The pot calls the kettle back.
The 2015 Consumer Electronics Show will be about networked wristbands and coffee pots, if CES Unveiled – the opening press group grope – is anything to judge by. Wearables and home automation – products that lived in a geek ghetto only a couple of years ago – are the hot new categories this year.
Contenders in the wearable fitness tracker category seem to be following a common path: cram some sensors and a Bluetooth module into a sleek looking wristband, write iOS and Android apps to talk to it, then beef it up with some server-side analysis. It’s too early in the show – pre-show, actually – to know which ones are potential champs, but if tonight’s hopefuls are any indication, the winners will be determined by branding and distribution, and not by unique features and functionality.
Tomorrow is when the big boys come out and play. Samsung, LG, Panasonic, Sony and the rest will have their media extravaganzas, and one thing I’ll be looking for is whether they’ve decided to go large on wearables.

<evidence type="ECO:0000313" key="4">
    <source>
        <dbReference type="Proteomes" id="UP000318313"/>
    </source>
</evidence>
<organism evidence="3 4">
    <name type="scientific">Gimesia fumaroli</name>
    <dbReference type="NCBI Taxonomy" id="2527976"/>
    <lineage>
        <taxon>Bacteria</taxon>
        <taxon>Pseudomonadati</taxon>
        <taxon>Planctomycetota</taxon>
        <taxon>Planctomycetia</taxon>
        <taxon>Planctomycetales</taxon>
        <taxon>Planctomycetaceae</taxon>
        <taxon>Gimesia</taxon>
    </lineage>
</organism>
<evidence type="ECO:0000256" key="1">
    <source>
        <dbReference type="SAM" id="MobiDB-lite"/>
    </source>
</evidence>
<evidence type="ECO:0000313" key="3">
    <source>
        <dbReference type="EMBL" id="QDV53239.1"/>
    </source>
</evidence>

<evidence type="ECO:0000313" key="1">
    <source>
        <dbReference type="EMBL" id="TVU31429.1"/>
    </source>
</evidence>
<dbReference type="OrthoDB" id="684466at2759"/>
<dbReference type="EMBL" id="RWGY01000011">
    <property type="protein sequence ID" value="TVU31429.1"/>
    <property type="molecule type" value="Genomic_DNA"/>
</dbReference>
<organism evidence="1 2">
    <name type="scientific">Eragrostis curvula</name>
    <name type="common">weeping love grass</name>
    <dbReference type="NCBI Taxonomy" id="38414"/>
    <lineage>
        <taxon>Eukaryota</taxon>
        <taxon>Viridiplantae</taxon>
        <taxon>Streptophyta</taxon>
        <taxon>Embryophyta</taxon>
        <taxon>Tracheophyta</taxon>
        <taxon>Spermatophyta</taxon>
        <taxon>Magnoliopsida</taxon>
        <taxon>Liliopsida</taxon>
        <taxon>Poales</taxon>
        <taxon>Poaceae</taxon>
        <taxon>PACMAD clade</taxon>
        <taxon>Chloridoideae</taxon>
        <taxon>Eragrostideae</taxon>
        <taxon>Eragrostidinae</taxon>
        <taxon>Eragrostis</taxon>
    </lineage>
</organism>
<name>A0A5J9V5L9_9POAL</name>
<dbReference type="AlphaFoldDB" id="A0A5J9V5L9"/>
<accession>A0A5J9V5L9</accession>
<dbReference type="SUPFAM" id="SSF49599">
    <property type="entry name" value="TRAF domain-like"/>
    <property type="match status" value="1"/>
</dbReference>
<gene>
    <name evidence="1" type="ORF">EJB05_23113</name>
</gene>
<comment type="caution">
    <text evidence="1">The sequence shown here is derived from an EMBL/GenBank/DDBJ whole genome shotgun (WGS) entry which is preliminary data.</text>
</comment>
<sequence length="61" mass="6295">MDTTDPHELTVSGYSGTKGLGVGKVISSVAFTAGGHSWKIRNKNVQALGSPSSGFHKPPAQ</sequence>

Home automation is heading away from systems built around multipurpose consumer hubs or third-party management, and toward a one-off device to cloud server to smart phone app model. Or even, it seems, to a direct device to smart phone connection.
I say seems because it often take several minutes of cross examination and an escalation from the public relations rep to the designated techie to wring an admission that the control loop involves a trip to the company’s servers. And there were just too damn many to drill down that far on all of them. But at least a couple – Kwikset’s Kevo line and Smarter’s WiFi enabled kettles and coffee makers – are making a direct connection.
From the consumer’s point of view, there’s no big picture, just a collection of apps on your smart phone screen that control appliances, locks, lights, whatever. Which looks to be consolidation enough for most people.
The leader in the one-hub-to-rule-them-all derby – Lowes – was promoting the virtual reality shopping system developed by its Innovation Lab and not the Iris home automation platform. It doesn’t necessarily mean they’re pulling back on the concept, but it’s an interesting question to follow up on later in the week.